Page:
Tuesday, February 4, 2014


Old growth forests in Laos are slowly disappearing, as lumber is sent to China and Vietnam
A new day finds me in another 4 wheel drive SUV, this time heading down a road northeast of Phonsavan. On our way, my driver passes a pair of heavy trucks, hauling timber. I eye up their stacked cargo, thick logs cut from old growth trees. 

“Many timber go to Vietnam,” frowns my translator. “Bad for Lao.”

As a raw natural resource, logging in Laos has been on the increase. From what I hear, most of the money goes to the government, even to the military. Since the Soviet Union no longer exists, the government has been forced to search for new revenue to pay for their army. Logging is one of their sources of revenue. 

We curve through the hills, as the trucks continue on eastward to supply the Vietnamese lumber business. I ask my translator on the foreign influences on Laotian business.  

“So many Chinese and Vietnamese come here to do business,” he says, and then he cracks a joke. “In the future, there will be no Laos. It will be Chi-Nam!” 
Two rusted tailfins from wartime mortar rounds

As we’re driving, the countryside looks beautiful. Laos has excellent scenery, but looks can be deceiving. “This area very beautiful,” my translator tells me, “but not safe.”

He motions towards a group of farm houses, the scene of an unfortunate post-war accident a few years ago. “Over there, they made a (cooking) fire outside of the house,” he says. “There was a bombie in dirt under the fire. Blow up. Two people die.”

* * * * *

Later that day, my guide brings me to a remote ethnic Hmong village further outside Phonsavan. As we walk down the main street, my guide leads me into a wooden shack. Peering into the darkness, I’m puzzled as to why he led me in here, until he points towards the wall. There next to an empty chicken cage, I see a large brown pile of metal. 

Bomb shrapnel!

Pile of bomb shrapnel collected by a black market scrap metal dealer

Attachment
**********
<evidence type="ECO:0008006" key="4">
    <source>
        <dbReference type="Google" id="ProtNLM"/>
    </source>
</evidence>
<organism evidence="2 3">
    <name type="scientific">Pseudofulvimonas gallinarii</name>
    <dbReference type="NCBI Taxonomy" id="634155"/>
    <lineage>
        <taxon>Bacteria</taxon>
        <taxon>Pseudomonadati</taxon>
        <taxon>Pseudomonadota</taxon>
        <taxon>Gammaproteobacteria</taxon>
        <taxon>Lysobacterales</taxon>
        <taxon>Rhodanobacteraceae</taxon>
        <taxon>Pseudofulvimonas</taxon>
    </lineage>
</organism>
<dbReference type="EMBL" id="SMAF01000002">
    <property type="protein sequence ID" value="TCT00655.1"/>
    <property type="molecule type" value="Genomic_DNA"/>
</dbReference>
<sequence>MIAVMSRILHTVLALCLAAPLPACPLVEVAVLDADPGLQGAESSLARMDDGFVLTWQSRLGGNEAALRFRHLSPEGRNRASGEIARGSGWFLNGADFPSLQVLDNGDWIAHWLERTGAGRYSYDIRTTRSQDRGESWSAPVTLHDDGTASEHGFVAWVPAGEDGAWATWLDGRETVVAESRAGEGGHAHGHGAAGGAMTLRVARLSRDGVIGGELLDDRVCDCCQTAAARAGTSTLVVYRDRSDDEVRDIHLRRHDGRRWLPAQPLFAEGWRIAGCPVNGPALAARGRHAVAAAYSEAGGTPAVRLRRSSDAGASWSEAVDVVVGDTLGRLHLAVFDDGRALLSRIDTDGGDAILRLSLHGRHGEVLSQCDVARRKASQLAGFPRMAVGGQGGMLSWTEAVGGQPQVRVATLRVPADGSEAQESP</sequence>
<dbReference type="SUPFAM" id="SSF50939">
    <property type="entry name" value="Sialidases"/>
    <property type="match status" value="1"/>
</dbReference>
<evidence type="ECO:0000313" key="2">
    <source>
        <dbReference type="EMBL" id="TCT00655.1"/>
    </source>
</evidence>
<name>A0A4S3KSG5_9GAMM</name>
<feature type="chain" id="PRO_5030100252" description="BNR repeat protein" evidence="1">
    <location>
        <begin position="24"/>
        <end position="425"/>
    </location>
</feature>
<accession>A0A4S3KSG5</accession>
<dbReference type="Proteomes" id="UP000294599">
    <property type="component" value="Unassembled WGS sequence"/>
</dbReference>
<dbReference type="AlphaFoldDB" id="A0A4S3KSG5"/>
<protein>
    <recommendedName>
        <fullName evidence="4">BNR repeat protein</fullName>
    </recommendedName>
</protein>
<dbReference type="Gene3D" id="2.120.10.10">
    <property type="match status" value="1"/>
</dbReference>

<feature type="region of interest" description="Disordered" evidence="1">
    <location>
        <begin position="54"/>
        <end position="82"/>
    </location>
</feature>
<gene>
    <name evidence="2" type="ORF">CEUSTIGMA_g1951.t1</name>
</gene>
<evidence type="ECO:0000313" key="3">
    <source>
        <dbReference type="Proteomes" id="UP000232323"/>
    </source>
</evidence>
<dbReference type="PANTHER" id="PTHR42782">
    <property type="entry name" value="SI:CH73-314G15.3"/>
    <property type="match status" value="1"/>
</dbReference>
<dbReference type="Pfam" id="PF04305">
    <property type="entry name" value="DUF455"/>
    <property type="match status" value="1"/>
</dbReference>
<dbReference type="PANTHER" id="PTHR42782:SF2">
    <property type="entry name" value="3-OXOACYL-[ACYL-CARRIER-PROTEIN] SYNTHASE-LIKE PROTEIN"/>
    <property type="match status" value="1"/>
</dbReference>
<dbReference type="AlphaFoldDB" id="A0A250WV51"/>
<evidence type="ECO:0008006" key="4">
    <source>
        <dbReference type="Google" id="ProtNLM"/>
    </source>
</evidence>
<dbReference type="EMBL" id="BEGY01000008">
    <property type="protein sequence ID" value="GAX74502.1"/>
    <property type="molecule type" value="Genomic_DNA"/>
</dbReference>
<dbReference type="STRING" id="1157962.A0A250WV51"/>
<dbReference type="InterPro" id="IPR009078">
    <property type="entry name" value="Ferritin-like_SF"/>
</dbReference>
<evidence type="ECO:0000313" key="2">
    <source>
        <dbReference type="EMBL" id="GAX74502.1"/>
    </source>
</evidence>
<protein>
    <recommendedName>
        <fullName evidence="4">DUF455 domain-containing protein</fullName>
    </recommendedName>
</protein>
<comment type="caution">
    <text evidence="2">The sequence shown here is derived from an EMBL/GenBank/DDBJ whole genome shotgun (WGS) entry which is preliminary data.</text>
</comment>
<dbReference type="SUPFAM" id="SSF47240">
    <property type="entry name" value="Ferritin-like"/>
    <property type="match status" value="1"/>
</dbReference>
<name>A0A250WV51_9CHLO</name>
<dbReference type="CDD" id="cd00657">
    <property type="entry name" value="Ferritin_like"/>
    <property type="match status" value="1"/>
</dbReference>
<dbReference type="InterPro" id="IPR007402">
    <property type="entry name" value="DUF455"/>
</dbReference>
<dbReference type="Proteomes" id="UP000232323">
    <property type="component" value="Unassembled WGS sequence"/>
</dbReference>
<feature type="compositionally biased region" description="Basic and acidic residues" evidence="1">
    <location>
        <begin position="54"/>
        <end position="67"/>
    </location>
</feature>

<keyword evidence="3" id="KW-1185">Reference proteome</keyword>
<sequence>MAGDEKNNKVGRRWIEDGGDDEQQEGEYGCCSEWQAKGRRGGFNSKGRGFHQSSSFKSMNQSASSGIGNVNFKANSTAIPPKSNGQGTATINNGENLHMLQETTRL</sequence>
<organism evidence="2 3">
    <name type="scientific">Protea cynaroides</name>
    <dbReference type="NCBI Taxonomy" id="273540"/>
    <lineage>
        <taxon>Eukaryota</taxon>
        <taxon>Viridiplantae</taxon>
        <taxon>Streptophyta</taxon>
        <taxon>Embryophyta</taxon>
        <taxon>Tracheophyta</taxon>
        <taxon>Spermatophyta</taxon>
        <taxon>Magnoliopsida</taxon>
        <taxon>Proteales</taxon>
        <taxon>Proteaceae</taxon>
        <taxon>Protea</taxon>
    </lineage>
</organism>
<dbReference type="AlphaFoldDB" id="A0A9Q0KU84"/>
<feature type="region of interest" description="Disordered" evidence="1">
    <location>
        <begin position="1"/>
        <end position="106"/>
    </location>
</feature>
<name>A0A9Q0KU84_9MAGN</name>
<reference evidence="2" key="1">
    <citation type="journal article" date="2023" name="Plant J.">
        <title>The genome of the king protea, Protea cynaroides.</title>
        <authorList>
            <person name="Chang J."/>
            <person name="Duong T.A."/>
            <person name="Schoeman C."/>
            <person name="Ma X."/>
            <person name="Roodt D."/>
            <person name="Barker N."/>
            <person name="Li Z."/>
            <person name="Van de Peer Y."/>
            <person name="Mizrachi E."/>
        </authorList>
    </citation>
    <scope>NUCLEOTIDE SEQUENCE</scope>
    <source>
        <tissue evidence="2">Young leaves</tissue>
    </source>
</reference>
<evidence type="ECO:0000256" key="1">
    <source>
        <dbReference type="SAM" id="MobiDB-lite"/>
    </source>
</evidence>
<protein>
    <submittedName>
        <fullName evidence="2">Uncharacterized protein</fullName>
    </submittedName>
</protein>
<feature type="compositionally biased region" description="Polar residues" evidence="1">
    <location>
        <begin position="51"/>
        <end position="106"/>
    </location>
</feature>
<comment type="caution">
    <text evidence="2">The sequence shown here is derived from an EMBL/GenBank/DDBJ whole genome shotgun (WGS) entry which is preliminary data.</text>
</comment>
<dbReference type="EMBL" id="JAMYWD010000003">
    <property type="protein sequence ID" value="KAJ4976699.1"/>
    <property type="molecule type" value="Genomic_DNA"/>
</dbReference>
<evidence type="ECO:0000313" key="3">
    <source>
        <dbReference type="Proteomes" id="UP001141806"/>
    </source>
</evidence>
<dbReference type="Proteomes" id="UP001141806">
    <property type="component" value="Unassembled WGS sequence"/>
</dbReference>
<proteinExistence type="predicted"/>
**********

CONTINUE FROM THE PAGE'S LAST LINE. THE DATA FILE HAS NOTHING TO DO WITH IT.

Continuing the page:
The owner of this shack runs a black market business: dealing scrap metal. Poor locals sell him bomb shrapnel they've found for recycling. This pile of jagged shrapnel is all rusted, save for a couple of non-wartime items, like a couple of bicycle wheels and machine parts. Mixed into this once deadly heap are tail fins from mortar shells, rusted clumps of ball bearings from cluster bombs, and numerous jagged, twisted chunks of shrapnel from heavy bombs dropped by the U.S. Air Force. 

This shack is just a small part of the underground scrap metal industry, now outlawed in Laos. Black market dealers give collectors 30 cents per kilo for scrap, and $1.50 per kilo for explosive. A pittance for such dangerous work. 

I recall the two boys that I had seen with metal detectors, searching for bomb shrapnel on the old Ho Chi Minh Trail. About half of all the un-exploded ordinance (UXO) accidents in Laos happen when someone is collecting shrapnel, or trying to salvage explosive from an old bomb. 

I look at this rusted pile and wonder about all the scrap metal hunters who contributed to make this deadly heap. How many of them have been injured or killed? How many more of them will die in the future? When people are desperate for money, they will do just about anything for work. 

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